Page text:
State Regulation and Non-state Law
Edited by Hanneke van Schooten and Jonathan Verschuuren
Chapter 11: Regulating the Living Will: The Role of Non-State Law at the End of Life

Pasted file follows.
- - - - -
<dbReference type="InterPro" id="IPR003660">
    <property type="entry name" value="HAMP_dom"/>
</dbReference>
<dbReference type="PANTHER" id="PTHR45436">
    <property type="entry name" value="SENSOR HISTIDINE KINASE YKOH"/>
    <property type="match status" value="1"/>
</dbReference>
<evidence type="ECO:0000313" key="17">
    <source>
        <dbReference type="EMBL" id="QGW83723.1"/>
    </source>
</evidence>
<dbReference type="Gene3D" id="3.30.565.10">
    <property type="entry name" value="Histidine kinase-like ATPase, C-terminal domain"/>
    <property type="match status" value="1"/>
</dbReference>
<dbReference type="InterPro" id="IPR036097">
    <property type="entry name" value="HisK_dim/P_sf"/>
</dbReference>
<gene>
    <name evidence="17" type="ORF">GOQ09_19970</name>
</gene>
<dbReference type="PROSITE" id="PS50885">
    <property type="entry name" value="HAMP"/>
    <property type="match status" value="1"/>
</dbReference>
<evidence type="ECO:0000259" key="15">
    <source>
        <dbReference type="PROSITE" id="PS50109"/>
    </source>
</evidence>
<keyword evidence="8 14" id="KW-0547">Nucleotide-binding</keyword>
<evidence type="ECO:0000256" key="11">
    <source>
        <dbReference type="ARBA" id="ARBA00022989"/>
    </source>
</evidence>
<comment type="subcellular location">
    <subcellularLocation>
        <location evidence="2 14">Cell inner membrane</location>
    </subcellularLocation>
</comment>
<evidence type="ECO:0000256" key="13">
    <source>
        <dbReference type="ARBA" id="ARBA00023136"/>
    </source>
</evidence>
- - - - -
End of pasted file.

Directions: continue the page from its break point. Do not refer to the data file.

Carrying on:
Oliver W. Lembcke 1. INTRODUCTION It is the contribution of legal positivism that state and law are seen as a unit. The representatives of natural law positions achieved their greatest success when the standards for human rights were internationalized; but the legal positivists should not only pride themselves in having concisely summed up the logics of the legal system. They also summed up the legal profession’s self-description in a concise manner. Their point of view governs the dogmatic daily routine of the legal system, at least in states founded on the rule of law. Seen from this perspective, it must come as a ‘culture shock’ when there is an encounter with other political communities where law is not (exclusively) ‘positively’ determined by the state but is formed in a social context in everyday worldly situations from which it draws its eﬀectiveness. It is precisely this ‘other hemisphere of the legal world’, as described in Chapter 2, that legal pluralism refers to (e.g. Griﬃths 2002), therefore stirring up a controversy which is still going on today (Woodman 1998) and which is, in a fundamental sense, by no means less intense than the controversy over the relationship between law and morals. Legal pluralism has characteristically gained its insight by dealing with other cultures (e.g. Merry 2003). These anthropological and sociological studies have promoted, among other things, the belief that law cannot be categorically distinguished from other forms of social control. Indeed, the dividing lines are blurred, which is due, in...
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